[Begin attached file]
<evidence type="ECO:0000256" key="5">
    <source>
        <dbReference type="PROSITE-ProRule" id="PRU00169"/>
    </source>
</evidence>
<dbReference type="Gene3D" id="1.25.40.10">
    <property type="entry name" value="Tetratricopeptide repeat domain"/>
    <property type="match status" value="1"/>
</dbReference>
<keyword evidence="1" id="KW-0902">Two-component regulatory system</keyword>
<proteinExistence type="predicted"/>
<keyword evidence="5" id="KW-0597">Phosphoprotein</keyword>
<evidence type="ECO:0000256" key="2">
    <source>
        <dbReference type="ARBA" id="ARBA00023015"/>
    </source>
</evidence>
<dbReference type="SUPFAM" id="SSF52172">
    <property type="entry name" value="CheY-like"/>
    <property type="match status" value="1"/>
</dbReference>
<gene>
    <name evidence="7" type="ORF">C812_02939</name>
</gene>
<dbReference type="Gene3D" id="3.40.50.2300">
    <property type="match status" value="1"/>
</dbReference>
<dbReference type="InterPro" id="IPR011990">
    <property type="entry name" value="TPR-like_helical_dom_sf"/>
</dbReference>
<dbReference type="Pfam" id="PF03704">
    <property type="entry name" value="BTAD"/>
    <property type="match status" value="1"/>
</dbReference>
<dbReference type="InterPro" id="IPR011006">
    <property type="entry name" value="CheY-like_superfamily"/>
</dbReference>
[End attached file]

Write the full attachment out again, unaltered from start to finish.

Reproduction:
<evidence type="ECO:0000256" key="5">
    <source>
        <dbReference type="PROSITE-ProRule" id="PRU00169"/>
    </source>
</evidence>
<dbReference type="Gene3D" id="1.25.40.10">
    <property type="entry name" value="Tetratricopeptide repeat domain"/>
    <property type="match status" value="1"/>
</dbReference>
<keyword evidence="1" id="KW-0902">Two-component regulatory system</keyword>
<proteinExistence type="predicted"/>
<keyword evidence="5" id="KW-0597">Phosphoprotein</keyword>
<evidence type="ECO:0000256" key="2">
    <source>
        <dbReference type="ARBA" id="ARBA00023015"/>
    </source>
</evidence>
<dbReference type="SUPFAM" id="SSF52172">
    <property type="entry name" value="CheY-like"/>
    <property type="match status" value="1"/>
</dbReference>
<gene>
    <name evidence="7" type="ORF">C812_02939</name>
</gene>
<dbReference type="Gene3D" id="3.40.50.2300">
    <property type="match status" value="1"/>
</dbReference>
<dbReference type="InterPro" id="IPR011990">
    <property type="entry name" value="TPR-like_helical_dom_sf"/>
</dbReference>
<dbReference type="Pfam" id="PF03704">
    <property type="entry name" value="BTAD"/>
    <property type="match status" value="1"/>
</dbReference>
<dbReference type="InterPro" id="IPR011006">
    <property type="entry name" value="CheY-like_superfamily"/>
</dbReference>